Last summer, Tanglewood opened its gates to the public just three days a week, with the scene behind its tall walls remaining eerie and silent. No strains of melodies floated across the grassy lawns by day. The Koussevitzky Music Shed sat empty and dark by night, panels displaying names from the region’s high school class of 2020 who never got to toss their caps into the air. Even now, it feels almost dangerous to hope for anything more.
But the Boston Symphony Orchestra isn’t just telling us to hope. It’s telling us to book B&Bs or Airbnbs and dig out those lawn chairs and cans of bug spray from the closet. Because music is on the menu once more.
The 2021 Tanglewood season is shortened to six weeks, running from July 9 to Aug. 16, but the lineup announced Thursday doesn’t look or sound so different from summers pre-pandemic. All the usual suspects will gather at the BSO’s warm-weather home: Yo-Yo Ma and Emanuel Ax, in multiple concerts with and without the orchestra. John Williams, conducting at his namesake Film Night (Aug. 13). BSO music director Andris Nelsons, Boston Pops conductor Keith Lockhart, and a respectable array of guest performers and conductors.
Listeners can take in a full weekend of three concerts, with a show by the Pops or a guest ensemble on Friday night, the BSO on Saturday evening, and chamber music by the Tanglewood Music Center fellows and yet another BSO concert during the day on Sunday. Tickets go on sale May 17. Programming for Tanglewood’s Popular Artist Concert Series will be announced at a later date, though the orchestra confirmed that the July 4 James Taylor concert has been rebooked for Aug. 31.
The lineup of guests to take the stage with the BSO consists mostly of familiar faces from Tanglewood and Symphony Hall, and it doesn’t feel at all like a COVID-era stopgap. In addition to Nelsons, who will conduct eight concerts with the BSO and the TMC orchestra during July, scheduled visitors to the Shed podium include Alan Gilbert (Aug. 1-2), Herbert Blomstedt (Aug. 7, 9, and 15), and Karina Canellakis (Aug. 8) — all former TMC fellows. BSO assistant conductor Anna Rakitina will at last make her live debut with the orchestra (Aug. 14). Soloists are mostly BSO favorites: pianists Daniil Trifonov (July 17), Kirill Gerstein (July 31), Yefim Bronfman (July 25), and Jean-Yves Thibaudet (Aug. 14); and violinists Joshua Bell (Aug. 7), Baiba Skride (July 11), and Lisa Batiashvili (Aug. 1), the latter two frequent guests in recent years.
The programs are not at all out of the ordinary for Tanglewood. Exceptions include newer pieces introduced by Nelsons during this year’s “BSO Now” digital programs, reprised here for the live audience, including works by Carlos Simon (July 11), Hannah Kendall (July 12), Jessie Montgomery (July 24), and Iman Habibi (July 25). There’s also the always-adventurous TMC Festival of Contemporary Music (July 25-26), Rakitina conducting Elena Langer’s “Figaro Gets a Divorce” (Aug. 14, something I want to hear just for the title) and the world premiere of John Williams’s Violin Concerto No. 2 with soloist Anne-Sophie Mutter on a BSO program where Nelsons and Williams share the podium (July 24).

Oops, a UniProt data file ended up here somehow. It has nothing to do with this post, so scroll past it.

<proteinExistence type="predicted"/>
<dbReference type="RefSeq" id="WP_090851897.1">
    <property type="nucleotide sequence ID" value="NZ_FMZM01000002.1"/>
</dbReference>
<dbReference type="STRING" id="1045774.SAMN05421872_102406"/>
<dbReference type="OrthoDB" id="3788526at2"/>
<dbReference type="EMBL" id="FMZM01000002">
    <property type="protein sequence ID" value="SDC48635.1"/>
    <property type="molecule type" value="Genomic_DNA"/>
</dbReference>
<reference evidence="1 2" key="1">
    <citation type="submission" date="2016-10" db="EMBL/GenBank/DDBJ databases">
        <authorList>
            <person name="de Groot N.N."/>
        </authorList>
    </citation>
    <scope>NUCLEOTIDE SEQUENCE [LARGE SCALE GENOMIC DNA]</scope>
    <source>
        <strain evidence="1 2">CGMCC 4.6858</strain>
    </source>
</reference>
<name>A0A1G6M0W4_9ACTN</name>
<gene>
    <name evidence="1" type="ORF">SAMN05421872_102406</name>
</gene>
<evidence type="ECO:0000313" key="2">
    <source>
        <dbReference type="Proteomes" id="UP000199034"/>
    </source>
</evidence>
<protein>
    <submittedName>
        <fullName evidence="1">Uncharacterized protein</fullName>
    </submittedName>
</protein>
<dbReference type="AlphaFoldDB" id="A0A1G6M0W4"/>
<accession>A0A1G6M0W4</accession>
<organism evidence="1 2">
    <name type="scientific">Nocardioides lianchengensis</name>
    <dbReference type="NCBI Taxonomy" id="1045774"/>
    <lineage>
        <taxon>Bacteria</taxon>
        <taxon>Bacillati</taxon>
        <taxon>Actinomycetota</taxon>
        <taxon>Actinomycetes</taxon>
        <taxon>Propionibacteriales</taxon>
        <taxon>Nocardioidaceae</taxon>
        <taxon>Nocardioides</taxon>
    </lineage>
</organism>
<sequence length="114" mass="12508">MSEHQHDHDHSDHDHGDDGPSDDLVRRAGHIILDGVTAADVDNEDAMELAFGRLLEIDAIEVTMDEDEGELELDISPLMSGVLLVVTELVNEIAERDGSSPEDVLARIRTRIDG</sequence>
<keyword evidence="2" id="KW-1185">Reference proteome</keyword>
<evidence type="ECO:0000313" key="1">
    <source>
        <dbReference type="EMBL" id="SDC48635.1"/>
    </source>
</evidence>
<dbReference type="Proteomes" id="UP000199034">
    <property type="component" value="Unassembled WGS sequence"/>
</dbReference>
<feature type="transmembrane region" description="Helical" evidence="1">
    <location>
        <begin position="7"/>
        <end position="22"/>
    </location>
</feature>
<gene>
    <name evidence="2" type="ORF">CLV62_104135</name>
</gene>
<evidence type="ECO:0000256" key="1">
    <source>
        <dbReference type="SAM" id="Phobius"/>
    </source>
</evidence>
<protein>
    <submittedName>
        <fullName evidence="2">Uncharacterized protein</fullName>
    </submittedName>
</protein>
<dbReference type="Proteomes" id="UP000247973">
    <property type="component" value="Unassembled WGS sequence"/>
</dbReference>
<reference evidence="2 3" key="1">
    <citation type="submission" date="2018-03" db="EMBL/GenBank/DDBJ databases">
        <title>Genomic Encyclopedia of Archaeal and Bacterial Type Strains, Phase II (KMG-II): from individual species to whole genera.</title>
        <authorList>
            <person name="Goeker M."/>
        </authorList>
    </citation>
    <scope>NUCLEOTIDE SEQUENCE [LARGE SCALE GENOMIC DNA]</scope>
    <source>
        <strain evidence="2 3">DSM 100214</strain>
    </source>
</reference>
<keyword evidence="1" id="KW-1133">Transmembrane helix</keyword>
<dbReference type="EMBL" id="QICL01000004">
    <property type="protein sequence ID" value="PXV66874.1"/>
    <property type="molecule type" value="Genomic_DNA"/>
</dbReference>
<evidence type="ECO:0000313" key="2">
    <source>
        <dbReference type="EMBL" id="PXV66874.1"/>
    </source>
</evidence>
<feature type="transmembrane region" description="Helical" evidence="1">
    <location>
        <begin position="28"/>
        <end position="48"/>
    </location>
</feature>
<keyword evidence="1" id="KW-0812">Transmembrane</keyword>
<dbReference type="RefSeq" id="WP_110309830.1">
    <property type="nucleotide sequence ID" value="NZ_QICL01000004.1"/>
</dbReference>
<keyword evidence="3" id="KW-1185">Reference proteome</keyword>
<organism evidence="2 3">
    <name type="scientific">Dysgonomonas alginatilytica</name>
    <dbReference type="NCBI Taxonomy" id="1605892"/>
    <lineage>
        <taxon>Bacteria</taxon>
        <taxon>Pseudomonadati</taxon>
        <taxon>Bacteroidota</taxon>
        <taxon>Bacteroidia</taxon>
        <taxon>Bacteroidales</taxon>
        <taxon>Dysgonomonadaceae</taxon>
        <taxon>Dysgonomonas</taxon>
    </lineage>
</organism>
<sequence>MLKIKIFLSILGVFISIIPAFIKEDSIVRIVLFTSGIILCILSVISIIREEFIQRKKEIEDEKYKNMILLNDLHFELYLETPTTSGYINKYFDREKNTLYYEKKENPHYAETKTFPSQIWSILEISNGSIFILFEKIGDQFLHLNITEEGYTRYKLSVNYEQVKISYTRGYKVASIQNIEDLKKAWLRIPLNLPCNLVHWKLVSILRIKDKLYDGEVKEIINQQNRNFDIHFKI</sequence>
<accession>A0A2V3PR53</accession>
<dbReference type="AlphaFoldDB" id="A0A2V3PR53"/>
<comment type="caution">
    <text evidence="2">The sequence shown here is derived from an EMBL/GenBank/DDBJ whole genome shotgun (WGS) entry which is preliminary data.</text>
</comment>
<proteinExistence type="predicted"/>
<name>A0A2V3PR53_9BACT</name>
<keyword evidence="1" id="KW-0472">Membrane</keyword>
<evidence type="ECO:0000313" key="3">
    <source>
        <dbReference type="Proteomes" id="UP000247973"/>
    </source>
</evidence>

Aside from these offerings, the year’s BSO fare is familiar and hearty. Nothing flies in from too far out of left field. Practically speaking, that may keep rehearsals as smooth as possible for personnel. On a more meta level, the programming seems to make its statement by stating nothing at all, save for its commitment to approximating normality.
There will be plenty of Beethoven, starting with the season-opening all-Beethoven concert led by Nelsons (July 10). The schedule features overtures, concertos, and symphonies, including a piano trio arrangement of Symphony No. 2 performed by Ma, Ax, and Leonidas Kavakos (July 30). Brahms also is represented across multiple concerts, including the season-closing all-Brahms program with Blomstedt and Kavakos (Aug. 15). For the rest, name a composer who didn’t write for colossal orchestras (since the Shed stage is limited at 65 to 75 personnel for now) and there’s a fighting chance his (yes, his) piece will be played. The repertoire won’t be the most memorable thing about this summer. After a silent year, the fact that the BSO is performing and booking contracts is enough.
Photos from this summer at Tanglewood will show everything is not as it was, or hopefully will be next summer. Masks are mandatory for all except when eating, drinking, or playing a wind or brass instrument. All concerts are in the Shed or on the lawn, with ticketholders physically distanced. Ozawa Hall and the Linde Center for Music and Learning will be closed to the public. Programs are limited to 80 minutes with no intermission. Vocal and choral music will not be performed due to the higher risk of aerosol transmission, meaning opera is off the table. The traditional Tanglewood closer, Beethoven’s Symphony No. 9, is also taking the year off.
More than anything, Tanglewood is special for the opportunity it offers to gather with friends old and new, to hear music in a space that’s more inclusive and open than the gilded sonic temple that is Symphony Hall. And after the loneliness of the past year, that seems like just what the doctor ordered. Unless something goes horribly awry, Sunday afternoons at Tanglewood will once again see the lawn spread out with picnic blankets, midday nappers, and music lovers ages 0 to 99. So pack a basket, bring an umbrella, and dare to hope. (And, y’know, get vaccinated.)
TANGLEWOOD 2021 SEASON
Tickets on sale 10 a.m. May 17. 888-266-1200, www.tanglewood.org
A.Z. Madonna can be reached at email@example.com. Follow her on Twitter @knitandlisten. Madonna’s work is supported by the Rubin Institute for Music Criticism, San Francisco Conservatory of Music, and Ann and Gordon Getty Foundation.